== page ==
All Things New: Post-Convention Report
“We can talk about how the structure’s in our way, but the only thing that’s in our way is our lack of imagination and tapping into the dream of God, a dream that God has for us and for our church, which I read somewhere, is ‘infinitely more than we could ask or imagine,’” the Rt. Rev. Sean Rowe said in his keynote address to the 350 Episcopalians during the gala dinner of the 41st Annual Diocesan Convention on Friday, February 13, 2015. “It’s time for the older people of this aging church that we complain about to stop idolizing the young . . . to actually take on the elder status and be elders who dream dreams, not who fight to conserve what is.”
Bishop Rowe also led a provocative plenary session on Friday afternoon at St. John’s Episcopal Church and Parish Day School, where the convention business, workshops and ordinations took place.
The annual gathering of delegates from the 47 congregations in the diocese began with workshops on youth ministry, the diaconate, Episcopal schools, the Latino perspective, and holy listening. In the workshop about the ministry of the diaconate, “the sincerity and commitment of all of the presenters (Tom Morelli, Phil Loveless and David Rhodes)” came through, according to delegate Richard Wade of St. Mary’s, Ramona. “It is supremely comforting to know that we are blessed with the quality of the three presenters in their commitment and willingness to take on what they are about to do. The church will be a better place.”
The most populated workshop was Listening in a Loud World led by the Rev. Canon Allisyn Thomas. “It was an enjoyable and meaningful start to the convention,” one delegate from St. Margaret’s, Palm Desert reported. Many said that they came away with a new goal when listening: to understand, not to agree necessarily. Others rekindled their commitment to spending some time in silence every day as a way to enhance their ability to listen.
Perry Pauley, a delegate from St. Mark’s, and a in search of good schools for his children said that was his motivation for attending the workshop on What Makes an Episcopal School. The workshop helped participants explore what it means to be an Episcopal school versus a secular school citing examples such as teaching the whole child, greater involvement from parents, and greater local control of the curriculum. The workshop also communicated the unique climate of St. John’s Episcopal Parish Day School, and presenters communicated the importance of the international border in the school’s identity.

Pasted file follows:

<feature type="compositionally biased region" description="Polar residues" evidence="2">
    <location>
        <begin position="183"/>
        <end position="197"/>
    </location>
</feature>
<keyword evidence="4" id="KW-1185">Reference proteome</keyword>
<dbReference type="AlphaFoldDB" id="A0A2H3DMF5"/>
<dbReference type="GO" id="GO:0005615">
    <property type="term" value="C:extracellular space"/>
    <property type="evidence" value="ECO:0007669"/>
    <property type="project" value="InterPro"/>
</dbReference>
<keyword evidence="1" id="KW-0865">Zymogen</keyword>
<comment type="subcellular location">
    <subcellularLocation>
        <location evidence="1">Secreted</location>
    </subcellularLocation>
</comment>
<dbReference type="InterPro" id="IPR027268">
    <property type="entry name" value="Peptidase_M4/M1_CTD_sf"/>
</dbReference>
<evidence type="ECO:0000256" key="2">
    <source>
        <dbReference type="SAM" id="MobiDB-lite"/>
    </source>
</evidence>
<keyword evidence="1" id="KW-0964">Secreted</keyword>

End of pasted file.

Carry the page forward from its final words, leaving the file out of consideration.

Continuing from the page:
The presentation on youth ministry focused on the need for collaboration across the diocese. Kelly Mahon, youth minister at Trinity, Escondido and St. Bartholomew’s, Poway, shared the results of a diocesan-wide survey about current youth ministry practices. Monica Mainwaring, pastoral assistant at Good Samaritan, University City, emphasized the importance of sharing event information, and general collaboration. Glori McStravick, delegate from St. Andrew’s, Encinitas, reflected that this workshop taught her that her church “is special because we have a full-time youth director.”
Servant Ministry Awards
Bishop Mathes gave 17 servant ministry awards to congregants, based on recommendations from clergy in charge of congregations. These individuals received appreciation for their “quiet, unrecognized ministry” in their churches and beyond: Gen Clapp from St. Andrew’s, La Mesa; Linda Collier from Holy Cross, Carlsbad; Christine Cowart from St. Bartholomew’s, Poway; Chris Craig-Jones from St. Michael’s, Carlsbad; Norma Dunn from St. John’s, Chula Vista; Glover Ferguson from Christ Church, Coronado; Robert Kimball from St. Margaret’s, Palm Desert; Anne Heyligers from St. Andrew’s, Encinitas; Grace Hurst from All Souls’, Point Loma; Trudy Jenzer from St. Timothy’s, San Diego; Janet Marseilles from Grace, San Marcos; Michael McCormick and Mary Manesis from St. John’s, Fallbrook; Jack Pape from St. Alban’s, El Cajon; Harold Potter from St. Paul’s Cathedral, San Diego; Edward Saidro from St. Matthew’s, National City; Paul Thompson and Frank Updike from St. Anthony’s, Desert Hot Springs.
This year’s business sessions produced lively conversation, a welcome change from recent years. Five resolutions passed without amendment, two passed with amendments, and one was moved to the executive council for further consideration.
The discussion about resolutions sparked debate over the issue of environmentally-responsible investing. A delegate from St. Michael’s, Carlsbad asked to remove language about “our complicity with the fossil fuel industry.” The resolution was accordingly amended. See resolution 15-04 for the final text.
Another resolution, 15-03, requested the naming of area deans, which received resistance from the convention chair, and others, who perceived the work of the area missioners to be sufficient. Arguments from clergy members explained that area deans would work to enhance the connections and care of clergy in their areas. The resolution passed as presented. The convention referred Resolution 15-05, Appointment of Diocesan Missioners, to the executive council for further consideration. It asks the bishop to appoint missioners for Latino, youth and youth adult ministry and to explore modest funding for their work.